Life Lessons from the Battle of Cowpens

Two hundred and forty years ago, January 17, 1781, Brigadier General Daniel Morgan strategically manuevered his Colonial forces to defeat the British, led by Lieutenant Colonel Banastre Tarleton, at the Battle of Cowpens.

What can we learn from the Battle of Cowpens? Military strategy, yes. Historical knowledge, absolutely. But as we near the 250th commemoration of the American Revolutionary War, how do we turn the battle into relevancy for today’s modern society?

As historians, we can find meaning and connection to places and events at their face value. It’s a natural ability we have ingrained in our knowledge-seeking souls. What about those that can’t and don’t? How do we make them relevant to them so that our history is not forgotten?

The answers lie in the stories we tell and how we tell them. Instead of rehashing the specific details of the Battle of Cowpens, I’m going to try something a little different: think of a time when you were able to not only prove that someone’s opinion of you was wrong, you used it to your advantage to achieve a goal. Go ahead, I’ll wait.

Now recall that a key element of Morgan’s strategy was his use of the British underestimation of the Colonial militia forces. Before the Battle of Cowpens, Tarleton, like many British commanders, believed that the militia were mostly untrained or inexperienced civilians that would flee in face of a real battlefield. To be fair, this was witnessed at several battles (Battle of Camden on August 16, 1780 immediately comes to mind) so it’s a fair assessment.

Using this knowledge to his advantage, Morgan set a trap. Putting his militia front and center of his second battle line, he ordered them to fire off two volleys at the oncoming British before falling back. The perspective fueled the British assumption that the militia were fleeing the battlefield, and Tarleton drove his men forward… and right into Morgan’s trap.

Fighting between soldiers from Tarleton’s Legion (British) and Morgan’s Army (American Continental)
by Don Troiani. NPS Commissed Artwork.

Perhaps if Tarleton had not underestimated the militia, he would not have found himself in the only successful double envelopment in the American Revolution. But more to the point, Morgan took strategic advantage of the British perception of the militia’s capabilities.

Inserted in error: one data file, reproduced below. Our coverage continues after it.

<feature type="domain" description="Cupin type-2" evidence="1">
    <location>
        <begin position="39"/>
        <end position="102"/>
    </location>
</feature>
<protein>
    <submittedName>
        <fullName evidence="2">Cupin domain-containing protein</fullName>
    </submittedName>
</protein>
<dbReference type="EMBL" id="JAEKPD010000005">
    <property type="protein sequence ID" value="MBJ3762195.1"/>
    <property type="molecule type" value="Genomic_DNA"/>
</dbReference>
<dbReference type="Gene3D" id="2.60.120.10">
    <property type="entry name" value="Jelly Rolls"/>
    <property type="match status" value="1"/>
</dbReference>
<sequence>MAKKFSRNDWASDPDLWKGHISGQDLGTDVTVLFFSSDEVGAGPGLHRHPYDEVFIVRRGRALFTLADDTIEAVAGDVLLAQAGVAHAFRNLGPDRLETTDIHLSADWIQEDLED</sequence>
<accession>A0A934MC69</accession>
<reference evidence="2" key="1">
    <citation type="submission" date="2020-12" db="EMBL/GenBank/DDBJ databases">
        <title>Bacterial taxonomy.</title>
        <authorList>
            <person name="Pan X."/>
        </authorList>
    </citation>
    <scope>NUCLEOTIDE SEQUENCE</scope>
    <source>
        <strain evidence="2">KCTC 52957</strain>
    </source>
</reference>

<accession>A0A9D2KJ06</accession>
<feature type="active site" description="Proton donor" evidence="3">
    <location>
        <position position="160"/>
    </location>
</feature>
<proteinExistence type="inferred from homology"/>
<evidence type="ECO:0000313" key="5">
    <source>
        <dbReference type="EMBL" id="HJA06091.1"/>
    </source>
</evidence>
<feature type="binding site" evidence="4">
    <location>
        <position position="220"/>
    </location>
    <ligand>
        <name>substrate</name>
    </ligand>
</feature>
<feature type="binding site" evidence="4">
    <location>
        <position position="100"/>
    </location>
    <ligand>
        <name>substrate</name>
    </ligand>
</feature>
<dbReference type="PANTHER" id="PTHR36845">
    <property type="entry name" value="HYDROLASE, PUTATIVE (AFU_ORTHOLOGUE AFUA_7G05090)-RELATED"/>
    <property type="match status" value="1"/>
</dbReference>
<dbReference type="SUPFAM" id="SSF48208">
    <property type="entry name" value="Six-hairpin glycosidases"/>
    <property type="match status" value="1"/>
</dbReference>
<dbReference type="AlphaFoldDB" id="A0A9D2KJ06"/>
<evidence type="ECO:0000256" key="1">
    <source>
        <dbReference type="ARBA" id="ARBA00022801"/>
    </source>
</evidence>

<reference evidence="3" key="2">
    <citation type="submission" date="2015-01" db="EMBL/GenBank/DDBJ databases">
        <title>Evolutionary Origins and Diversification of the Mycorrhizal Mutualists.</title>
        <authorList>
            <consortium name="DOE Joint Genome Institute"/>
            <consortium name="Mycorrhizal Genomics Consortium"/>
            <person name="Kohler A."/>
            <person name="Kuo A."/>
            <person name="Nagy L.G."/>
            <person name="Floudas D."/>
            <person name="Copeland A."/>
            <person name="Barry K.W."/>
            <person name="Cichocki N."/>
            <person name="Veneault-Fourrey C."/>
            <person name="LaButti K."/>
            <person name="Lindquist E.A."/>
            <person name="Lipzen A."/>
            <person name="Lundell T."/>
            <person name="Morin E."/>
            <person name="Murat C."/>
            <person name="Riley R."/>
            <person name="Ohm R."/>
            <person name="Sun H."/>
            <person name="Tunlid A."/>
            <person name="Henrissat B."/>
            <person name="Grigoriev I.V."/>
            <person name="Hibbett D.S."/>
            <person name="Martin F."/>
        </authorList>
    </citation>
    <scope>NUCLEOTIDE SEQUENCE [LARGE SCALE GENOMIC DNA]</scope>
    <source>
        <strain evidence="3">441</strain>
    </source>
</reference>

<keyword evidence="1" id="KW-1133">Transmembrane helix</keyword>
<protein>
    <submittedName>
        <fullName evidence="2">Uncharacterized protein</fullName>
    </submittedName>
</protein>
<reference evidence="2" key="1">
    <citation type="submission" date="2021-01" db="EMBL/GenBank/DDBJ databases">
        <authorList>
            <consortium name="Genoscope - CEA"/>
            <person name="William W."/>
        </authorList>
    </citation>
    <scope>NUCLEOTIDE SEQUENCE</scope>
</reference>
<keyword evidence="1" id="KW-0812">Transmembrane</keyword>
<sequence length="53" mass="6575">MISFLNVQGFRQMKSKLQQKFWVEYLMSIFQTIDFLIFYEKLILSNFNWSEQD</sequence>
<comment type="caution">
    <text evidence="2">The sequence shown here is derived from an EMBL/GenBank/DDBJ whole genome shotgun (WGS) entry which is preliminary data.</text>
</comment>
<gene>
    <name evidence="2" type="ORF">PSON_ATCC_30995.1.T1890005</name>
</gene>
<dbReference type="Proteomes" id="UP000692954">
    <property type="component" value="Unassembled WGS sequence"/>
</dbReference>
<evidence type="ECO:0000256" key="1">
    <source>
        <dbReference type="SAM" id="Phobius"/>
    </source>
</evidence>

While this battle’s lessons learned are easily applied to modern military education, how can we apply them to our everyday civilian life, particularly the lesson that comes from Tarlton’s mistake and Morgan’s strategy relating to the militia? The motto “never assume” comes to mind first. At the very least, it compels the message “Don’t let what other people may or may not think of you prevent you from achieving what matters most to you.” I personally like the potential of “If someone doesn’t see value in your abilities, prove them wrong.”

What life lesson do you pull from the battle’s story?

This entry was posted in Battlefields & Historic Places, Battles, Emerging Revolutionary War, National Park Service, Revolutionary War, Social History. Bookmark the permalink.

13 Responses to Life Lessons from the Battle of Cowpens

  1. Alan Edelson says:

    I’m a big fan of Daniel Morgan. He’s from my part of NJ. Here’s a local historical marker you might like. https://www.hmdb.org/m.asp?m=68830

    Liked by 1 person

  2. Excellent perspectives! “Madness is doing the same things and expecting a different result.” Morgan understood this issue and devised an “out of the box” solution. In addition to the positioning of the militia, he also placed a river in his rear, a risky, bold move designed to stiffen the resistance of his troops.

    Liked by 1 person

    • vsmiley says:

      He definitely had to use whatever he could to his advantage. It was a mark of his skill as a commander to do so. If he risked crossing the river, he and his men could have been caught by Tarleton and massacred. Instead, he decided to take a stand and use the river at his back, an unorthodox move since that means no quick retreat route. But with high risk comes HIGH REWARD. It’s very impressive.

      Like

  3. John Foskett says:

    Like any good coach, Morgan figured out what his players can and cannot do well. Once he did that, he figured out how to instill confidence in them to execute the game plan. Ban was relying on the game film from Camden.

    Liked by 1 person

    • vsmiley says:

      For sure – seemed to be a common theme that many British commanders used old game film to determine strategy. A big mistake!

      Like

  4. I do believe the British soldiers in the Troiani image are the 71st (Highland) Regiment; the American troops are definitely militia, not Continentals.

    Liked by 1 person

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